Muslim Jihadis Execute 10 foreign Climbers in Himalayas of Pakistan
ISLAMABAD, Pakistan — In one of the most brazen attacks on foreigners in Pakistan in recent years, gunmen disguised as paramilitary police shot dead 10 tourists, including one American, and their Pakistani guide on a mountain-climbing expedition in the country’s rugged north, officials said.
The attack occurred at the foot of Pakistan’s second-highest peak, Nanga Parbat, highlighting the growing reach of Islamist militants in even the most remote areas. It is also likely to damage the country’s already struggling tourist industry.
A spokesman for the Pakistani Taliban claimed responsibility for the killings, which he said were in retaliation for American drone strikes in the tribal belt.
The dead included two Chinese, one Nepalese, an American citizen of Chinese origin and their Pakistani guide, according to Pakistani and American officials. The Ukrainian foreign ministry said five of its citizens had died, although Pakistani news reports put that figure at three and said that the victims included two Slovakians and a Lithuanian.
The attack occurred in remote Gilgit-Baltistan, a beautiful, mountainous part of northern Pakistan where attacks on foreigners have been rare in recent years, although there has been sporadic sectarian violence. The foreigners were part of an expedition that planned to scale Nanga Parbat, which, at 26,660 feet, is the world’s ninth-highest mountain.
Gunmen wearing paramilitary uniforms stormed into the mountaineers’ camp at around 1 a.m. on Sunday, opening fire, Interior Minister Chaudhry Nisar Ali Khan told Parliament on Sunday morning.
The local police said that there were about a dozen attackers. One Chinese climber who was wounded in the attack was later rescued, the minister said.
In a telephone interview, the Taliban spokesman, Ehsanullah Ehsan, said that the gunmen belonged to a Taliban affiliate named Jundul Hafsa, and that the attack was a response to an American drone attack that killed the Taliban deputy leader, Wali ur-Rehman, on May 29.
A group of the same name — believed to be an offshoot of the notorious sectarian outfit Lashkar-e-Jhangvi — attacked a bus carrying minority Shiites in Gilgit-Baltistan earlier this year, said a security official in Peshawar speaking on the condition of anonymity.
Mr. Khan received the bodies of the victims at a military air base near Islamabad late Sunday. Diplomatic representatives from China, Ukraine, Nepal and Russia were also present.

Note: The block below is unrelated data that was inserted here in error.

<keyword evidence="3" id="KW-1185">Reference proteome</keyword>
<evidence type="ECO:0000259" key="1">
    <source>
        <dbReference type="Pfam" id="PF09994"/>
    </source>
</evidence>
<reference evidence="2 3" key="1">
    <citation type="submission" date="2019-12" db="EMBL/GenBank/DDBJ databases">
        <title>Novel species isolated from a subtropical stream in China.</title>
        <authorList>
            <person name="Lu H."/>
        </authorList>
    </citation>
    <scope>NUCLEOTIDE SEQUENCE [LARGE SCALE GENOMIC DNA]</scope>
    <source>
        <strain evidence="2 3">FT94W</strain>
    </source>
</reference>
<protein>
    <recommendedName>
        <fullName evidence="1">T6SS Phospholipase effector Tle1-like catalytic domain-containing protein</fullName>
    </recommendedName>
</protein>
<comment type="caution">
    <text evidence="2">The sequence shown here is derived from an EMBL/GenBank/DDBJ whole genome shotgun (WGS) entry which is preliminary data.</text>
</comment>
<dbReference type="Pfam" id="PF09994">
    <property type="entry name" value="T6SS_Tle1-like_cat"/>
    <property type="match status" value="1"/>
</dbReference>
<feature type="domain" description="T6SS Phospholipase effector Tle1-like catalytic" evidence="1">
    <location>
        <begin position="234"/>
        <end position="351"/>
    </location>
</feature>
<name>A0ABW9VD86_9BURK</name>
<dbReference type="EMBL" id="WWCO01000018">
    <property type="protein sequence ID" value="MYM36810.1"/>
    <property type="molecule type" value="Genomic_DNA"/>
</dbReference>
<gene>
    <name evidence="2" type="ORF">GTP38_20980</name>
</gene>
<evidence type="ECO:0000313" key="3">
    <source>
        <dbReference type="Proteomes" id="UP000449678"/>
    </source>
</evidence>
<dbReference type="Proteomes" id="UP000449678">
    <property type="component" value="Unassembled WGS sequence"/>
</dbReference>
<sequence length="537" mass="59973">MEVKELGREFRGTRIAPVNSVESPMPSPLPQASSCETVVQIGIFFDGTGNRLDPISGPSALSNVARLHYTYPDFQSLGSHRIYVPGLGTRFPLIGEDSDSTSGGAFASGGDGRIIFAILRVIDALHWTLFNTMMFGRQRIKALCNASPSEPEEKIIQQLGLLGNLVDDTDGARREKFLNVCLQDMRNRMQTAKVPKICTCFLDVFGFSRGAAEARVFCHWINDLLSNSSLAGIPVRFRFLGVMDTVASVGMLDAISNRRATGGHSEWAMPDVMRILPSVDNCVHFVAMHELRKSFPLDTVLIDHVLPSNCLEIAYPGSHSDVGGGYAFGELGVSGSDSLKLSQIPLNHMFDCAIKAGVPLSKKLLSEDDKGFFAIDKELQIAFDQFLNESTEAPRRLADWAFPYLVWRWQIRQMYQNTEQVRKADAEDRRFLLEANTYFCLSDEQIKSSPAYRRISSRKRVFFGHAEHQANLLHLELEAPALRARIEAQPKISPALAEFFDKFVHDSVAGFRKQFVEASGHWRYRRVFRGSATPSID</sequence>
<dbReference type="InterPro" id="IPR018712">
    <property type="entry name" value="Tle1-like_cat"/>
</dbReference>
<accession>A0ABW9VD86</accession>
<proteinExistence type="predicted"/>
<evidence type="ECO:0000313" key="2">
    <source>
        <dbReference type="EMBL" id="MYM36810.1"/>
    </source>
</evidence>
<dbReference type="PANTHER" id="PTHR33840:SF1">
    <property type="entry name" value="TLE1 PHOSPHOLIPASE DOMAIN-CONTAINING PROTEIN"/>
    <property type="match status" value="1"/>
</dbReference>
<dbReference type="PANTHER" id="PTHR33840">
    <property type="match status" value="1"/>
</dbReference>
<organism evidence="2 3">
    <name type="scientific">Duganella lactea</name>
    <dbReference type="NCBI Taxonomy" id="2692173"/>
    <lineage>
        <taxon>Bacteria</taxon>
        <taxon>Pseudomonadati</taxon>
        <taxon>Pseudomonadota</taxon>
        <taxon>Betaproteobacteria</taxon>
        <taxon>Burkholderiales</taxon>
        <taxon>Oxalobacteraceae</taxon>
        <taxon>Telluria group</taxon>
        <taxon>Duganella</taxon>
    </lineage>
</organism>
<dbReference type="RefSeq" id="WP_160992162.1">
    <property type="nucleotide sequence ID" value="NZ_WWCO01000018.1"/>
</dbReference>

A spokesman for the United States Embassy in Islamabad confirmed that an American citizen was among the dead but could not say whether he had dual citizenship in China or elsewhere.
Coming one week after an audacious militant assault in the western city of Quetta, where gunmen attacked a bus carrying women, then laid to siege to the hospital where survivors from the attack were being treated, the attack Sunday highlighted the determination of Islamist fighters to challenge the writ of Prime Minister Nawaz Sharif’s recently installed government.
Until now, mountaineers drawn by the challenge of climbing some of the world’s most spectacular yet forbidding peaks were considered one of the few groups that remained impervious to the perceived perils of visiting Pakistan. Their greatest danger stemmed from the mountains themselves.
Nanga Parbat is known as the “killer mountain” among mountaineers, and the Pakistan Army has assisted in several daring high-altitude rescues of climbing expeditions that had gotten into trouble.
But Sunday’s attack introduced a new element of risk that is likely to affect such expeditions, at least in the short term.
The camp where Sunday’s attack occurred is at an altitude of nearly 15,000 feet and takes two days to reach by foot, said Amjad Ayub, president of the Pakistan Association of Tour Operators. The camp’s remoteness highlighted the determination of the attackers.
“They seem to have been well prepared,” Mr. Ayub said. “Only the fittest can survive in that environment.”
Expeditions typically prepare and acclimatize for up to three months before starting their ascent on Nanga Parbat, in the western Himalayas, he said. Three other expeditions are currently on the mountains and are believed to be safe.
Mr. Khan, the interior minister, said the government had suspended the police chief and the chief secretary of Gilgit-Baltistan. He portrayed the attack as an attempt to disrupt Pakistan’s relations with other countries.
“It is not just an attack on tourists,” Mr. Khan said. “It is an attack on Pakistan.”
In a statement, the Foreign Ministry described the attack as “a heinous crime” that appeared to be an attempt “to disrupt the growing relations of Pakistan with China and other friendly countries.”
Attacks on Chinese nationals are particularly sensitive in Pakistan because the two countries enjoy warm diplomatic relations, in contrast to Pakistan’s more turbulent ties with the United States.
China’s Ministry of Foreign Affairs, in a strongly worded statement issued through the Xinhua news agency, expressed its “deep shock” at the attacks. It asked the Pakistani government to apprehend the attackers and “to take measures to protect the safety and legitimate rights and interests of Chinese nationals in Pakistan.”
Mr. Sharif, the prime minister, condemned the attack and said his administration would make every effort to ensure Pakistan is safe for tourists.
Salman Masood reported from Islamabad, Pakistan, and Declan Walsh from Johannesburg. Ihsanullah Tipu Mehsud contributed reporting from Islamabad, and Ismail Khan from Peshawar.
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